A Slovak poem

Extremadura – a string of ancient pearls


Galisteo, Spain

Before we came to Spain, I decided that I wanted to see the Extremadura region. I read several articles about the area, specifically an article about one of the oldest, medieval pubs on the continent, which I wanted to see. Ironically, once we got here I could no longer find any information about the pub or its location…

Extremadura was described, in many travel articles, as a long-isolated region, a bit backward, not very popular with tourists. I was curious about its towns and history.

Extremadura turned out to be different from what I pictured: not a deep, green valley but a dry region of rolling hills. We found lovely towns with a rich history, and we enjoyed the lack of hordes of tourists. In fact, we often commented that we had entire roads to ourselves.

img_2148We started in Plasencia, driving south to Cáceres. We soon discovered that we were here during a local holiday and ended up having to book several nights in one place to ensure we had a place to stay. We stayed just outside the village of Casar de Cáceres, in a lovely B & B called La Encarnacion, our room was in a remodeled barn.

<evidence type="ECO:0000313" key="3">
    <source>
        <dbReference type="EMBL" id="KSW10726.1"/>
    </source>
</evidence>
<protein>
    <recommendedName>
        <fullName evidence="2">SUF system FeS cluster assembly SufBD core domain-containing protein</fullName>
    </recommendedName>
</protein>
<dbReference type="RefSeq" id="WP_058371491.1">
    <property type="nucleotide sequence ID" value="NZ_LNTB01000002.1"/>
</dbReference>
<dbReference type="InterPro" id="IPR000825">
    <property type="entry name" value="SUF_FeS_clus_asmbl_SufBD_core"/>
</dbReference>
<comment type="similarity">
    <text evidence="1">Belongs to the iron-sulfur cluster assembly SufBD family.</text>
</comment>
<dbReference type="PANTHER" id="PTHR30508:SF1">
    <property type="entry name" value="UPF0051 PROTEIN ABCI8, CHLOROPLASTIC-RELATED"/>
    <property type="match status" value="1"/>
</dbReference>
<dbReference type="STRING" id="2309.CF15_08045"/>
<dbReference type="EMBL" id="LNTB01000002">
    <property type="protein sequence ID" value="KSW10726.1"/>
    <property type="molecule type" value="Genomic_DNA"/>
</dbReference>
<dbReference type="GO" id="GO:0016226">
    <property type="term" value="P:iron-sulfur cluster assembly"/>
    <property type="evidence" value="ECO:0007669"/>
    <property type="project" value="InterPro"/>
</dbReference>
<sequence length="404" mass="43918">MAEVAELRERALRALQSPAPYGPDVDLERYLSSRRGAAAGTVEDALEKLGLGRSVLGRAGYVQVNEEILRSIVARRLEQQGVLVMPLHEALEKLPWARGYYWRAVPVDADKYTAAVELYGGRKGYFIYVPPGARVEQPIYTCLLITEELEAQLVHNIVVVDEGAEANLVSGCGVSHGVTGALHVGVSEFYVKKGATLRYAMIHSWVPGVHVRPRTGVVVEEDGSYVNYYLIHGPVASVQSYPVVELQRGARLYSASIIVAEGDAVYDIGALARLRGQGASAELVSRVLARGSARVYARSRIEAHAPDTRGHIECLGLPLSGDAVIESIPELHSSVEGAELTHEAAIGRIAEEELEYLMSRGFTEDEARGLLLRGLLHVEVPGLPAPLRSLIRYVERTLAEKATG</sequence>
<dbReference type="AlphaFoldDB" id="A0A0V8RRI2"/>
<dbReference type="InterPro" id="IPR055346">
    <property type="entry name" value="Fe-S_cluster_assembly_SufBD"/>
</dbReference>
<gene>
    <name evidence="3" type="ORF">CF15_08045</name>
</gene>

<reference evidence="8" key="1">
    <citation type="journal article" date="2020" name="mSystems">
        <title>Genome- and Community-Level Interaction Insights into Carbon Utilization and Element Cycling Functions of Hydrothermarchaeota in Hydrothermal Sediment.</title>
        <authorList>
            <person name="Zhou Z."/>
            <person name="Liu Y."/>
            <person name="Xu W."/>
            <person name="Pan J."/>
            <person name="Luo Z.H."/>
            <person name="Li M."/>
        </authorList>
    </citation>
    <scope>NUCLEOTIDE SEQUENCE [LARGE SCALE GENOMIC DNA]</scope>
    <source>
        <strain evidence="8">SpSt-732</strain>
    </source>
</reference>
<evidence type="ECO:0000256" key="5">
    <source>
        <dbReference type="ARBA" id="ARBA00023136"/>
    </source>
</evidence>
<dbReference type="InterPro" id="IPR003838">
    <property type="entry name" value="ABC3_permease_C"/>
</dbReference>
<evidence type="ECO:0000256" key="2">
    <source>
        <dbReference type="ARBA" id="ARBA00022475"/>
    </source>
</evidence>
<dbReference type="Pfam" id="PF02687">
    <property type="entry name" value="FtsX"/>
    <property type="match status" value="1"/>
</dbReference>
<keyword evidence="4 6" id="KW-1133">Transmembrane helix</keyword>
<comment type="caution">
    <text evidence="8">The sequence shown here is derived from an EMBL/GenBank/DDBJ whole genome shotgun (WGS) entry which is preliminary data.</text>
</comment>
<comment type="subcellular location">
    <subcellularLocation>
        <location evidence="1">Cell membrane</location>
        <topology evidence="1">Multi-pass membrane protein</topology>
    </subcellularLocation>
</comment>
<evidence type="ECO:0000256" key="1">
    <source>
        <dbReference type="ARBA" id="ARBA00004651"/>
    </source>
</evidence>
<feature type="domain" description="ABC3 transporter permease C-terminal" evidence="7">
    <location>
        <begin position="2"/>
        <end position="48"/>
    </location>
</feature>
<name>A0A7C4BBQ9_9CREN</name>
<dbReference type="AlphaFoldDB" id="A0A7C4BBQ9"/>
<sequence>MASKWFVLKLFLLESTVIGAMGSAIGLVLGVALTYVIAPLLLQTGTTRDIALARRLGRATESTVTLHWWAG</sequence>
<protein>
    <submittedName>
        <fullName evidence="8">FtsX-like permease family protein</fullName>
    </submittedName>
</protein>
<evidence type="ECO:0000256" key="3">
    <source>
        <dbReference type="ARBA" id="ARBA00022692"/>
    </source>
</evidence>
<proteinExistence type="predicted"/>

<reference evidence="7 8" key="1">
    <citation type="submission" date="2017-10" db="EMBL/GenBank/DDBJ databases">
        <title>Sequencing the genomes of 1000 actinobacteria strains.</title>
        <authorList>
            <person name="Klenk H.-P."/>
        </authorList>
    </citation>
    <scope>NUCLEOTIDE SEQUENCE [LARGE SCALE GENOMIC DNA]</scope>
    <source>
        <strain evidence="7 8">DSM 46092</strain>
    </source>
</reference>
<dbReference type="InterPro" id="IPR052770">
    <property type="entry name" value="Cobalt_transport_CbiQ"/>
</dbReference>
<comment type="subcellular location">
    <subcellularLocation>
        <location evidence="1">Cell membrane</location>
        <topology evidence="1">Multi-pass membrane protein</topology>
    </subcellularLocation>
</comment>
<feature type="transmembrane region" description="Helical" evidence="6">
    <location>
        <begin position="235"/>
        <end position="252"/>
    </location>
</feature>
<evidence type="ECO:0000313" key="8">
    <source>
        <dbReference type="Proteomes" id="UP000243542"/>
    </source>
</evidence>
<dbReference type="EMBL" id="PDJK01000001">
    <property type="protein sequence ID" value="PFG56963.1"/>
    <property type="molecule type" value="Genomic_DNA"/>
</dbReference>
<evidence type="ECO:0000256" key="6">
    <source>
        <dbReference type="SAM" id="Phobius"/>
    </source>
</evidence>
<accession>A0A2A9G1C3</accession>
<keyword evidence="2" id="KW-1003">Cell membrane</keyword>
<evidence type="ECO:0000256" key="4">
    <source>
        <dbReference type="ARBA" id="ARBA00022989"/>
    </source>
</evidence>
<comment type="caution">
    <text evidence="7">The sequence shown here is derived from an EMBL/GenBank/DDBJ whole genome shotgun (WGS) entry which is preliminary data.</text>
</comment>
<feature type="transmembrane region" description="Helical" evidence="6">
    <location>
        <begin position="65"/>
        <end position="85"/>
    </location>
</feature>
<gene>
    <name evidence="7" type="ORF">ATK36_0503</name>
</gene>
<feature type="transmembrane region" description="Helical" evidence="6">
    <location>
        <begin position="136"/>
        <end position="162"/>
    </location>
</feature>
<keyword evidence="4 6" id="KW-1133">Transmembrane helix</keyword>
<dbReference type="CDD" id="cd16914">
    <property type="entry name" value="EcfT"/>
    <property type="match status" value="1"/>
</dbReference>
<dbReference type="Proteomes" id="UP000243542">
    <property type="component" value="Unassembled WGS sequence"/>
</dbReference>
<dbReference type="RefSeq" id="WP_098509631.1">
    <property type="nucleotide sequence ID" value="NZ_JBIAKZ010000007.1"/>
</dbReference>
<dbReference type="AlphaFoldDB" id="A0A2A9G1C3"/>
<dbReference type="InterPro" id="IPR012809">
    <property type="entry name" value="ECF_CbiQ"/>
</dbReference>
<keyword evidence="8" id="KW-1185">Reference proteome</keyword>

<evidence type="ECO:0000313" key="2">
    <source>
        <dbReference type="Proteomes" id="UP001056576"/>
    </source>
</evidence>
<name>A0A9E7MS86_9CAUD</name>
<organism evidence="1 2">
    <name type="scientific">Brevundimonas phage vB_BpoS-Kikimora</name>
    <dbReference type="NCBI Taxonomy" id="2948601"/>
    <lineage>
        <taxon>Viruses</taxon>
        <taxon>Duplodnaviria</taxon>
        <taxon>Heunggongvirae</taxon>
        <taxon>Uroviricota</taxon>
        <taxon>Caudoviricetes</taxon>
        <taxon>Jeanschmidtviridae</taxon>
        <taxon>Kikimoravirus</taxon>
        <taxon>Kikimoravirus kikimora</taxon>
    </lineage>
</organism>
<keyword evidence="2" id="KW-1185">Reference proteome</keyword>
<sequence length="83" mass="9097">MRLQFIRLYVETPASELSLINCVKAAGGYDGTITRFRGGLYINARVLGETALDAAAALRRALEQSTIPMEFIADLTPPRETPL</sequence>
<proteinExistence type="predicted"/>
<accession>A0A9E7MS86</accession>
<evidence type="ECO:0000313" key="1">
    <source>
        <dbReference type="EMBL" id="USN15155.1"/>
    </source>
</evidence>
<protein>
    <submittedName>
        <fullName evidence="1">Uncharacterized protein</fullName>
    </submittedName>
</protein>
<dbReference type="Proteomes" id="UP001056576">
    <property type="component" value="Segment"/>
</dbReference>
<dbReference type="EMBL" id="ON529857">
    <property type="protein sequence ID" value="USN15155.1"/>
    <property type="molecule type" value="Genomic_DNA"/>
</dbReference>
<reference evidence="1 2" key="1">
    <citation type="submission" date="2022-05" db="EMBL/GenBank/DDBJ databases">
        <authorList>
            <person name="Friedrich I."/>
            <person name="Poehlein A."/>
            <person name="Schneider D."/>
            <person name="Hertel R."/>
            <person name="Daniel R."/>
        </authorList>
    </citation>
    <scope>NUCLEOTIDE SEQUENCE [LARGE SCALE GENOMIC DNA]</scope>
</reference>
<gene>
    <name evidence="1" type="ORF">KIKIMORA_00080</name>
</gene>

( We were served a traditional Extremadura breakfast of warm bread, thick, soft cheese, paté and bread with tomato/pork salsa inside.

Many of the towns in this region boast medieval buildings: castles on a hillside, often a whole village still surrounded by thick stone city walls. Galisteo, just west of Plasencia, is an old village that is still completely surrounded by these walls, with only a few gates that offer entrance to the town. We had to park our car outside the city walls and walked to the town square with its ancient clock on city hall, chimig the hours as it had for centuries.

img_2157We spent one day in Trujillo, high on a hill side, the town is still partially surrounded by walls with a castle and ancient church guarding the corners. It is easy to stroll along the battlements and imagine enemy armies approaching across the plains… We walked up and down streets from the middle ages that weren’t much wider than 1.5 meter in some places, with purple and red bougainvilleas cascading down white stone walls.

Our final couple of days in the region were spent in Mérida, where the remains of some buildings were much older than the Middle Ages. Mérida boasts numerous Roman sites.


Templo De Diana

We found a lovely AirBnB in the old downtown core, enabling us to walk to the different sites. We started at Puento Romano, the longest (in length) surviving Roman bridge. From there, we walked to the Templo de Diana, a facade and pillars left standing among stores, coffeeshops and narrow alleys. We then hiked across town to two large Roman aquaducts, the most imposing one of which is the Acueducto de Milagros: 25 meter tall arches spanning an area of about 800 meters, displaying impressive stone work that has lasted almost 2,000 years!

If this history is what makes Extremadura unique, combined with first class pastries, ham, cheese and chocolate, than the area deserves a lot more visitors!img_2200